Today marks the day when one of the worst hurricanes in recorded history will make landfall along the Carolina coast. By the time you read this, most likely it has. Hurricane Florence, a Category 4 storm, is raging at wind speeds between 130-156 mph and is expected to deliver catastrophic, life-threatening damage, including drenching some areas with up to 40 inches of rain. Over 1 million people have evacuated to escape the expected devastation and destruction left in the wake of the storm.
We lift up our prayers on behalf of all those affected by this storm, and we’re reminded, once again, of the reality of living in a world blended with beauty and pain. Without a doubt, we enjoy the beauty, but we struggle to endure the pain. I know I do.
In the book of Job, we read about one man’s enjoyment of the beauty of life only to be shattered by the onslaught of pain. Job was considered “the greatest man among all the people of the East” (Job 1:3). He was blessed with good health and wealth beyond measure—seven sons, three daughters, 7,000 sheep, 3,000 camels, 500 oxen, 500 donkeys, and a large number of servants.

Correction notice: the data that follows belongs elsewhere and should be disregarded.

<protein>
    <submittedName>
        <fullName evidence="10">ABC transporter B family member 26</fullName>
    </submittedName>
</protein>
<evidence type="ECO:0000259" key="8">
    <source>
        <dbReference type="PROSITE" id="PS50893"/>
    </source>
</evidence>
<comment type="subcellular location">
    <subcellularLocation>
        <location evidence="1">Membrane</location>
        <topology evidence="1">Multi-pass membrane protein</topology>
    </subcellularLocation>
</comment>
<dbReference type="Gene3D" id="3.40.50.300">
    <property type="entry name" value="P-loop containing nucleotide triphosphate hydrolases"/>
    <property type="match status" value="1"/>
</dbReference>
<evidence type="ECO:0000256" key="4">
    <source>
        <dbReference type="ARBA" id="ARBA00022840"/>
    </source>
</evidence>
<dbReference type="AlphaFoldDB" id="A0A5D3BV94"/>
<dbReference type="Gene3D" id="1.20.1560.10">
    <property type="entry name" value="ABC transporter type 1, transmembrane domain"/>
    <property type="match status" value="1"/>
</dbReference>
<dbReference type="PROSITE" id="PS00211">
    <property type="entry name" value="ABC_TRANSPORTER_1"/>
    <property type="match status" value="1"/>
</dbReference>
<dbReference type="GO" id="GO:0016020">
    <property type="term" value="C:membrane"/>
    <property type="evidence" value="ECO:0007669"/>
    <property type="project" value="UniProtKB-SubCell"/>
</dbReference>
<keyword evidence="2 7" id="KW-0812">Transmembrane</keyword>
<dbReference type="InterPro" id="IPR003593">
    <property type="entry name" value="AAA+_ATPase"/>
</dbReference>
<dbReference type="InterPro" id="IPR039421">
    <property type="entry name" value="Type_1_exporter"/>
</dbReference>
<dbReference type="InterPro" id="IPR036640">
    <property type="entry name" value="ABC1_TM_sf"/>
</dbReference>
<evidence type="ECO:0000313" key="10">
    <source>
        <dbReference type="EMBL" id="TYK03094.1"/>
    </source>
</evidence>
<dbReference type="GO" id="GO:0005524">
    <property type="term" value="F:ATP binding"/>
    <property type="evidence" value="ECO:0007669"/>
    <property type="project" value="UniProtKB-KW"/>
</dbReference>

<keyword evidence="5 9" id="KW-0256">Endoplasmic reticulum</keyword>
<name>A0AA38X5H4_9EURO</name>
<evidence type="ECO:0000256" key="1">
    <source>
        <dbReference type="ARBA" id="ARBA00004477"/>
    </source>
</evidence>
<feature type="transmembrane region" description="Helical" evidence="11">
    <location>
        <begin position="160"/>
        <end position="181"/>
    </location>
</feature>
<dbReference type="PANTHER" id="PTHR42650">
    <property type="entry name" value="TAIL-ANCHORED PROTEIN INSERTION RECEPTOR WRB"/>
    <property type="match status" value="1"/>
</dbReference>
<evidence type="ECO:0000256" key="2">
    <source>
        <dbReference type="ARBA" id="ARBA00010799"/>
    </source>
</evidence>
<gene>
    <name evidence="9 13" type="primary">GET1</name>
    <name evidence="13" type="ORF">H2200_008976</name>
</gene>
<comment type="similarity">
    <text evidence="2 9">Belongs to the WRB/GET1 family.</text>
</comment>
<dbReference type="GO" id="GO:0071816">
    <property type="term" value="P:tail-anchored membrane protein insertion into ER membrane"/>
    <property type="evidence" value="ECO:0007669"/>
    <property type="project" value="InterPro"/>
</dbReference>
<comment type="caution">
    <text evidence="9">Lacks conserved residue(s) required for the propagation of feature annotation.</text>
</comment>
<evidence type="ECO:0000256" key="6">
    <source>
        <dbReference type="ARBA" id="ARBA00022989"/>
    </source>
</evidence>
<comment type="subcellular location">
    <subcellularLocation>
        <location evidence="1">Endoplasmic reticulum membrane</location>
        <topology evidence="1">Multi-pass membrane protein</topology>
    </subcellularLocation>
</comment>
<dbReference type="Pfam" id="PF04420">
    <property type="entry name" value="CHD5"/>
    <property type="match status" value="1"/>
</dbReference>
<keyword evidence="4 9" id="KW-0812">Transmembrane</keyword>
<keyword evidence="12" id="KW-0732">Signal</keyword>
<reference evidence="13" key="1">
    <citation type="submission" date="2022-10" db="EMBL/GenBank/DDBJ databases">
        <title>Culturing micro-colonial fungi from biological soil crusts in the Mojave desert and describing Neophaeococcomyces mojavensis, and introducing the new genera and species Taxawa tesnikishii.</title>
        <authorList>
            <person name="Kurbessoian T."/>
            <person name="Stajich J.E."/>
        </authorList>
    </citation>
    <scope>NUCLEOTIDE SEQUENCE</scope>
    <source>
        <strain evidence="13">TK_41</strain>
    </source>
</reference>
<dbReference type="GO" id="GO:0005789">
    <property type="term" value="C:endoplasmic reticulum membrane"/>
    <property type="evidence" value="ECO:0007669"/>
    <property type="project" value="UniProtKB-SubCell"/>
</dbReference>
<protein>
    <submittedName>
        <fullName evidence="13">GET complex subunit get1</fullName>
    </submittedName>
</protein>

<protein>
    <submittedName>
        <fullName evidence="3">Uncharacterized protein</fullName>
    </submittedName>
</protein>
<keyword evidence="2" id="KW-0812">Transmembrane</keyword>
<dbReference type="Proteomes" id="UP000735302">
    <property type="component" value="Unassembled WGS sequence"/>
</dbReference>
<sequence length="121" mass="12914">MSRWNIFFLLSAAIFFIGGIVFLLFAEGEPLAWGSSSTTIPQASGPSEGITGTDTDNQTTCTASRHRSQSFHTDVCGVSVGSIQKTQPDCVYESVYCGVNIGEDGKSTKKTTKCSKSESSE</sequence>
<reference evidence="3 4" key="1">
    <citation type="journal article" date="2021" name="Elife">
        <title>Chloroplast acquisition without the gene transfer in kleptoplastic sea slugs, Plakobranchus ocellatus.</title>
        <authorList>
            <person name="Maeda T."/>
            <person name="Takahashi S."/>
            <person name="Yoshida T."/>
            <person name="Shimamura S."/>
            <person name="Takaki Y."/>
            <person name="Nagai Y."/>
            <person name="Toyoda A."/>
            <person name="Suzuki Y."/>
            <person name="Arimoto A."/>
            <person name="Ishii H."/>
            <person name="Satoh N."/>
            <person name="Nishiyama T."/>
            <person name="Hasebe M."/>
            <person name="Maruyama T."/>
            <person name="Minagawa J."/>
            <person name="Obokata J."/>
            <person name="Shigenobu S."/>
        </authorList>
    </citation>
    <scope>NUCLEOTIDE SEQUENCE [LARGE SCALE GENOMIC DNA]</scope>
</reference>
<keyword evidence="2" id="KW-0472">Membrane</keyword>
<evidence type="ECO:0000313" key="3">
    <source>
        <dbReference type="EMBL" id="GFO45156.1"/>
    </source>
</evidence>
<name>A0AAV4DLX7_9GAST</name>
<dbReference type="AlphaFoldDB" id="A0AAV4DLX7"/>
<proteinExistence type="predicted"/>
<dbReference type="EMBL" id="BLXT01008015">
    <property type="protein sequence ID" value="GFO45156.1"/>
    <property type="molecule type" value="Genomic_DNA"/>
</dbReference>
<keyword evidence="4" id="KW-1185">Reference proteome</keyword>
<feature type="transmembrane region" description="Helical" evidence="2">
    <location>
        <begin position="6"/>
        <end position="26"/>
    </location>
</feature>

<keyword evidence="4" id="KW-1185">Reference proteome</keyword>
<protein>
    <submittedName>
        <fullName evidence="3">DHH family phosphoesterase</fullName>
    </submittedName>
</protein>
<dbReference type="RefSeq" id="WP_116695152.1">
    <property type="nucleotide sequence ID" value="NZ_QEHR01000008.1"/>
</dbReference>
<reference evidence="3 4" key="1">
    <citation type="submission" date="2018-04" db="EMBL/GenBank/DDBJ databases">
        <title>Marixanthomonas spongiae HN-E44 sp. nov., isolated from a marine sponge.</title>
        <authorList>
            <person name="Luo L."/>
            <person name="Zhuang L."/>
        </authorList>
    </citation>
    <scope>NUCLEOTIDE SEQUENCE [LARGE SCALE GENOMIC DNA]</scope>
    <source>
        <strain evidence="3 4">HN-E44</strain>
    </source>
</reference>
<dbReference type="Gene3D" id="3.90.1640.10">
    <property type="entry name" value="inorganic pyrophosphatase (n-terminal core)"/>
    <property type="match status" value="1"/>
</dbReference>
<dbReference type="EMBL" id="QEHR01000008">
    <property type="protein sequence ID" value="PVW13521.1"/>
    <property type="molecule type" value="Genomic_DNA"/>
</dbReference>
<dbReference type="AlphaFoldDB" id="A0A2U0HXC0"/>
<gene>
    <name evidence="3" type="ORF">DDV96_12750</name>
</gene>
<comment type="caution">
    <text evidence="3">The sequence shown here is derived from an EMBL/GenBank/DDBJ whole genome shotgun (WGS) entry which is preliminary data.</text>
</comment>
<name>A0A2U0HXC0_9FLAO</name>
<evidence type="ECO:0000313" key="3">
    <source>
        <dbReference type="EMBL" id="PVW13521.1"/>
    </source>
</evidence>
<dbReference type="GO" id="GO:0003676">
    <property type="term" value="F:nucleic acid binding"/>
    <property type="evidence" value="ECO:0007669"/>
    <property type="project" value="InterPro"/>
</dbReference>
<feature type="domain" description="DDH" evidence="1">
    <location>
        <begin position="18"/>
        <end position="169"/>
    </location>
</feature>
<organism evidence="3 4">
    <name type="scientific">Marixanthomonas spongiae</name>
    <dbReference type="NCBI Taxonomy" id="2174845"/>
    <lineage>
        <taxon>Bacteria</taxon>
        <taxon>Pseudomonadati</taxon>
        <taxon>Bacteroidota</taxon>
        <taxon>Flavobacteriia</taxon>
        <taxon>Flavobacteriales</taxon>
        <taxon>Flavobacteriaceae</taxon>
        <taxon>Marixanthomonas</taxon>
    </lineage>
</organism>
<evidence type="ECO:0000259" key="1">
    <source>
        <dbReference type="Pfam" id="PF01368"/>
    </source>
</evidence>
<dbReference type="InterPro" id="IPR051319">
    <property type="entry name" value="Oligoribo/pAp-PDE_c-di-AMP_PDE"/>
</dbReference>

And yet his blessings were ripped from his life by the hands of marauding warriors, fire, and, catch this, hurricane-force winds. In a matter of days, Job’s blessings turned into Job’s pain.
Where do you turn when enemies, fire, and wind destroy all that you hold dear? Mrs. Job gave the advice I would have felt in my heart: “Curse God and die” (Job 2:9). Who hasn’t gone through a season of suffering and not gotten angry with God or felt forsaken by Him (Psalm 22:1)? And yet the very next verse reveals that “In all this Job did not sin in what he said.”
“In . . . all . . . this.”
Brian Jones writes, “The reality is we all have our own `in all this’ seasons of life when it appears to everyone around us that we’ve been cursed. By God, by life, by karma, by Satan, by the universe—it doesn’t matter who exactly—all that matters is that we seem to suffer for no apparent reason” (Finding Favor, 94).
I imagine many people along the Carolina coast may be feeling that right now.
Through the book of Job, we discover that God’s blessing is not limited to the physical. God’s favor is not a quick-fix formula of good health and greater wealth. In the fourteenth century, Thomas a Kempis wrote, “The Lord bestows his blessings there, where he finds the vessels empty” (The Imitation of Christ, 296).
Sometimes it’s only in the emptiness that we discover God’s filling. It’s only in the pain that we encounter a deeper awareness of His presence. Our greatest blessing is God’s presence, not our pleasure, for His presence is eternal; our pleasure (or pain) is temporal.
When the hurricanes come, God’s blessing remains, for He is present in the storm . . . right there with us.
“His way is in the whirlwind and the storm, and clouds are the dust of his feet” (Nahum 1:3).